|For Immediate Release: January 29, 2021|
Re: A.832 (Gottfried)/ S.3231 (Sanders) – AN ACT to amend the public health law and insurance law, in relation to certain contracts or agreements by health maintenance organizations
This legislation, A.832/S.3231, is anti-consumer and encourages off label prescriptions. Moreover, it is duplicative of existing law. Accordingly, the New York Health Plan Association (HPA) opposes this bill.
Subdivision 12 of this proposal promotes out-of-network referrals that will cause patients to incur additional and unnecessary out-of-pocket expenses for health care, but makes no requirement for providers to inform patients that they will be liable for those costs. This provision of the bill is decidedly anti-consumer.
Subdivision 13 prohibits disclosure of a patient’s diagnosis on a prescription. However, plans may require this information for two purposes. In many cases, a diagnosis provided to a pharmacist permits collaborative therapy, where the pharmacist works with the prescriber to ensure that the appropriate medication is prescribed, thereby seeking to improve the quality of care the patient receives. In other cases the request is made to ensure the drug is not being utilized for off-label or cosmetic purposes (i.e., Retin-A). Disclosure of an enrollee’s diagnosis is deemed appropriate under HIPAA. A flat prohibition on disclosure may require health plans to establish prior authorization processes for certain agents. This will result in a more cumbersome prescribing process requiring greater paper work and lost time for providers and patients alike.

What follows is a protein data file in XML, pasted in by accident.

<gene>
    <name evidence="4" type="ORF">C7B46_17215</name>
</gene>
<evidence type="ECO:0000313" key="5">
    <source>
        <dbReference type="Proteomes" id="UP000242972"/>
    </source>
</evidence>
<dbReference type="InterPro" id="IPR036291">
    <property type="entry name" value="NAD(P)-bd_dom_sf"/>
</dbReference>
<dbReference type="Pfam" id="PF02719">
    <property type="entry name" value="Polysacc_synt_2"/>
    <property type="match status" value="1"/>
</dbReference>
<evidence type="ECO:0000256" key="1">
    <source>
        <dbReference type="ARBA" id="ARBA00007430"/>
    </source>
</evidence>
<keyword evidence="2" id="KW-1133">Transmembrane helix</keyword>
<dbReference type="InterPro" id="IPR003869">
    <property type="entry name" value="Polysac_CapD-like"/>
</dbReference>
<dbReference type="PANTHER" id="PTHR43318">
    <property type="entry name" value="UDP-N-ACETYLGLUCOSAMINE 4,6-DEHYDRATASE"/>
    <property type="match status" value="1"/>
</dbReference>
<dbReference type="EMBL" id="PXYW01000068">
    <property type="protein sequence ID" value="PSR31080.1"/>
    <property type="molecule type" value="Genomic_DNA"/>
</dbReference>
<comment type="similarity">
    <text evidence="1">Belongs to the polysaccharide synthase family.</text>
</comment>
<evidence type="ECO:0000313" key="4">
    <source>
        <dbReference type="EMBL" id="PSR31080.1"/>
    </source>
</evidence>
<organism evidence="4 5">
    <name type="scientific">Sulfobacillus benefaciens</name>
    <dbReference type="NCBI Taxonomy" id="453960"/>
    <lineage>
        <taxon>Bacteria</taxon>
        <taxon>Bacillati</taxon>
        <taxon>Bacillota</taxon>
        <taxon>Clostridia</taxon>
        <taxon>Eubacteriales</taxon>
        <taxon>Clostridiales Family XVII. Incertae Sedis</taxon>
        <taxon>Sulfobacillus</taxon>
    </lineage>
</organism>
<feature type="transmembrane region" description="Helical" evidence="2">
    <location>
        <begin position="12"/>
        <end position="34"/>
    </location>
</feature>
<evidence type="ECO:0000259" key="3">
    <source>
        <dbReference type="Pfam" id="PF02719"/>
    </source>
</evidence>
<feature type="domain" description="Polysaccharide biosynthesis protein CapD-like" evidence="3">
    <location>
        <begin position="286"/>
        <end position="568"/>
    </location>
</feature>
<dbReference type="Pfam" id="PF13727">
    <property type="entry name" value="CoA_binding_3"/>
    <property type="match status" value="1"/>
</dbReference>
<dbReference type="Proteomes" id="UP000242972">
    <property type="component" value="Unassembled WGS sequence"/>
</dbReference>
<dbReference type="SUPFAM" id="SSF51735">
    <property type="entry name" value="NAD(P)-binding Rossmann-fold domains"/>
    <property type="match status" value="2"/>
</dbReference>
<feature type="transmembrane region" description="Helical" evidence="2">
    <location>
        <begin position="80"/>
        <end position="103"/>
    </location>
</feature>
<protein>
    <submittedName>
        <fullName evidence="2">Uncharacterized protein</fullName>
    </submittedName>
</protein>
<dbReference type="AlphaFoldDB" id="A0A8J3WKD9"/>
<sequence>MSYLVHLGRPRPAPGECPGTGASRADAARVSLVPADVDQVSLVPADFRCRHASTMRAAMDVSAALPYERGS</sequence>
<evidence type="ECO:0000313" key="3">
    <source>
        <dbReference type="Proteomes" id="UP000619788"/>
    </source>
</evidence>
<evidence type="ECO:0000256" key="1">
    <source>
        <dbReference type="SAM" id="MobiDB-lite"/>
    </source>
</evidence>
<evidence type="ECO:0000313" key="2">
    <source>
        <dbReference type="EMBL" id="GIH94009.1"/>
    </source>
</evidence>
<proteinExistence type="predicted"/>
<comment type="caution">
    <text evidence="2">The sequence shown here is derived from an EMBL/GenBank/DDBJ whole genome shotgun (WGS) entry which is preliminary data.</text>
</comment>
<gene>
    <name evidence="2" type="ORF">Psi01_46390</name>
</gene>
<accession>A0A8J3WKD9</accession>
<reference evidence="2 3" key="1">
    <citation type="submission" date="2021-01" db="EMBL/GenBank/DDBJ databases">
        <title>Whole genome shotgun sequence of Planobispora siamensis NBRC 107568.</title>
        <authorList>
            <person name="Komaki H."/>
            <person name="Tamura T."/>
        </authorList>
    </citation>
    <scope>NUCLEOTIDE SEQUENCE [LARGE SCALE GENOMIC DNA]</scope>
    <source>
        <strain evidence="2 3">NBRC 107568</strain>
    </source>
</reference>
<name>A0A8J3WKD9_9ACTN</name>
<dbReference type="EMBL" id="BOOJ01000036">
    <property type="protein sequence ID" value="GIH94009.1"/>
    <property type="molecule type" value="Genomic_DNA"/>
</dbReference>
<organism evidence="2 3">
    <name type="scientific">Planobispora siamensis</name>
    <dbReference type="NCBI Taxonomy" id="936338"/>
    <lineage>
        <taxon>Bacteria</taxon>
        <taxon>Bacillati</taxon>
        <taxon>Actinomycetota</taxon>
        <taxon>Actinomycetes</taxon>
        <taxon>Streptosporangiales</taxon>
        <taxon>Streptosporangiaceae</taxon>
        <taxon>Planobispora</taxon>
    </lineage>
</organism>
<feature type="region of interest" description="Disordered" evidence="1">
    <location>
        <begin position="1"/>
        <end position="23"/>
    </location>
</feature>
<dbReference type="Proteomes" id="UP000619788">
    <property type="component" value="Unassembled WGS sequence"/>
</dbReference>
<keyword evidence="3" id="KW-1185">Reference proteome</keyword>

Subdivision 14 of the bill unnecessarily requires the approval of prescribing providers for all pharmaceutical substitutions except for generic drugs. This duplicates New York’s prescribing Dispense As Written laws that already require alterations in drug therapy may only be executed under the authority of the patient’s provider. Pharmacists can be sanctioned if they are found to be “substituting without authorization” drugs specified in a prescription.
We believe A.832/S.3231 is unnecessary and, more importantly, anti-consumer and burdensome. For all these reasons, the New York Health Plan Association urges your opposition to this proposal.